Tell Obama's team: Make Middle East diplomacy a priority

December 1st, 2008

President-elect Barack Obama has just introduced his new foreign policy team and reiterated his determination to chart a new course for American foreign policy, with diplomacy front and center. 

The new administration inherits numerous challenges all across the globe - not least in the Middle East. A critical task facing the President-elect's new team will be deciding quickly where to focus limited time and energy.

Resolving the Arab-Israeli and Israeli-Palestinian conflicts should be at the top of the list. There is no better way to put the President-elect's vision of new American leadership into action while repairing our image in the world than to engage early and actively in Middle East diplomacy.

Will you write to President-elect Obama's incoming national security team right now asking them to prioritize efforts to bring about a two-state solution to the Israeli-Palestinian conflict and comprehensive Arab-Israeli peace?

Click here to send a message to Senator Hillary Clinton, Secretary of Defense Robert Gates, General Jim Jones, Susan Rice, and the rest of Obama's national security team.

We'll use your signatures in meetings on Capitol Hill and with the media to demonstrate the powerful political support in our community for sustained and meaningful U.S. diplomacy to resolve the Arab-Israeli and Israeli-Palestinian conflicts.

Barack Obama's election provides a major opportunity to repair the U.S. image abroad and in the Middle East. A commitment to meaningful and strong U.S. engagement in resolving the Israeli-Palestinian and Israeli-Arab conflicts would signal a real change of course for U.S. policy in the Middle East.

Resolving these conflicts is also key to addressing other problems in the region. The ongoing, entrenched, and frequently deteriorating Israeli-Palestinian and Israeli-Arab conflicts fuel anti-Americanism, undermine America's allies, provide recruiting tools to Al Qaeda, and are political and PR gifts to Iran.  Resolving these conflicts is key to creating a more stable and secure Middle East, dealing with Iran, and fighting the forces of extremism and terror.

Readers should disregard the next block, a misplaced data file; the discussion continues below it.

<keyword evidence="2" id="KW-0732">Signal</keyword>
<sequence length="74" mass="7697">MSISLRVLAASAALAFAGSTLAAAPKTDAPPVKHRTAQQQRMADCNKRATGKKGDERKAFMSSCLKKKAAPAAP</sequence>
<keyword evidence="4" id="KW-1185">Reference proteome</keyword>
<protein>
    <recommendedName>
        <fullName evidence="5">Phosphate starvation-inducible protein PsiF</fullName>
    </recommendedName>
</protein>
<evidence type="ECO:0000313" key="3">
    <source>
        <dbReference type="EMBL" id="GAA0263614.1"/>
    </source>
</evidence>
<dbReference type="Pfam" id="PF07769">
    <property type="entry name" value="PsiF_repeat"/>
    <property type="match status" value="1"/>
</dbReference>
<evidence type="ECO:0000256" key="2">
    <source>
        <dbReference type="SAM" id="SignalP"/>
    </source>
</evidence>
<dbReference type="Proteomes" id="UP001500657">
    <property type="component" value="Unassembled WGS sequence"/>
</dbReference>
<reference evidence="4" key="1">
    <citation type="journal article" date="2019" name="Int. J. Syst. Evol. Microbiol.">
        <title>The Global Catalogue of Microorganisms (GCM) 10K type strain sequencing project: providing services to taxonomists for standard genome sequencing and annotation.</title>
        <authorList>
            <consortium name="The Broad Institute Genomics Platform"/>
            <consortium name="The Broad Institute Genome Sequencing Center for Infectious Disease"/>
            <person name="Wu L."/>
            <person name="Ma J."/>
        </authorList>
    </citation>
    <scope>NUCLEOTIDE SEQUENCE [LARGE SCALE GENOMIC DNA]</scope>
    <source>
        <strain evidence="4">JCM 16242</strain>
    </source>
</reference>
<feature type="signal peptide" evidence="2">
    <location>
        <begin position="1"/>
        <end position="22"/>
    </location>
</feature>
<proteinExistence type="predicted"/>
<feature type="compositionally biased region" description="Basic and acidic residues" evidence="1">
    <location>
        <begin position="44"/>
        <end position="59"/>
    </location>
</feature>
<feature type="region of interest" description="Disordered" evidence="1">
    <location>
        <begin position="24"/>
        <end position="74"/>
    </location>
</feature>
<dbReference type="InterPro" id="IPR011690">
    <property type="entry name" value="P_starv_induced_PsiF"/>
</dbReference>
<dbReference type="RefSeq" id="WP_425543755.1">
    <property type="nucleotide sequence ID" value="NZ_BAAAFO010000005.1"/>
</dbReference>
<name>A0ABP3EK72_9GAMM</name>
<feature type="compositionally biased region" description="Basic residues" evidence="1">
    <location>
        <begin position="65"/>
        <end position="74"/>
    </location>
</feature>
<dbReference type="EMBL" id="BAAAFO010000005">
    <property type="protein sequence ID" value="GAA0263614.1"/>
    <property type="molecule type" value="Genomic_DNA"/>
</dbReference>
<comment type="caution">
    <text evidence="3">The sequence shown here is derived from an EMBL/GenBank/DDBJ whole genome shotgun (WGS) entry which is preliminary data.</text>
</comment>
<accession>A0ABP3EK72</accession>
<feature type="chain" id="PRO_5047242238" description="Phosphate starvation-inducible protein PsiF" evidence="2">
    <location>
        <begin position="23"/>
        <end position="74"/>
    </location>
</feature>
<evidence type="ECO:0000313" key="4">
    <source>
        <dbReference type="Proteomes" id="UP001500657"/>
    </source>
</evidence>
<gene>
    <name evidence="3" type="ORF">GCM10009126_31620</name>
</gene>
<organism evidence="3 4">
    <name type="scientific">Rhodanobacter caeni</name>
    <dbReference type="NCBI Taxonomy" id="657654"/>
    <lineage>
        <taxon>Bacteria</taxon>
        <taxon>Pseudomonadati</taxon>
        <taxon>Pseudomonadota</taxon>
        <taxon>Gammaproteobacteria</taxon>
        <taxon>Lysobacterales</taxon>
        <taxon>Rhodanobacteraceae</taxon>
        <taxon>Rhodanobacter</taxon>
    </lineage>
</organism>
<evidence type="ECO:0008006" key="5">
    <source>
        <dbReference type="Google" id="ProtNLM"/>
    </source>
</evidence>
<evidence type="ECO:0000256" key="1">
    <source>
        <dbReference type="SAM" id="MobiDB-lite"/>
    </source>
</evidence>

There will be those who will try to block any serious American attempt to engage in Middle East diplomacy.  They will ask that preconditions be met.  They will argue that there is no one to talk to.  They will say Israel's best interests are not served by renewed American diplomacy.

They are wrong, and dangerously so.

Opposing Israeli-Palestinian peace through a two state solution puts Israel's security as a Jewish and democratic state at risk.

As outgoing Israeli Prime Minister Ehud Olmert has repeatedly said, "If the day comes when the two-state solution collapses... the State of Israel is finished." [1] The single best thing we can do to secure Israel as a Jewish and democratic state is to advocate for a negotiated peace with the Palestinians and Arab states.

Israeli and Palestinian leaders as well as opinion leaders around the world are saying that the window is closing on the possibility of a two-state solution and that that option may not exist beyond the next administration.

Will you write to President-elect Obama's incoming national security team right now and ask them to prioritize Israeli-Palestinian and Arab-Israeli peace efforts?

Click here to take action.

As we move into a new era with President-elect Barack Obama in the White House, we'll continue to make the case to Congress and the Obama Administration that pursuing diplomatic resolutions to the Israeli-Palestinian and Arab-Israeli conflicts in the Middle East is key to a successful U.S. foreign policy. 

We need your voice to demonstrate to counter those who say there is only weak political support in the U.S. for such a course.  Help us prove the skeptics wrong by clicking the link above.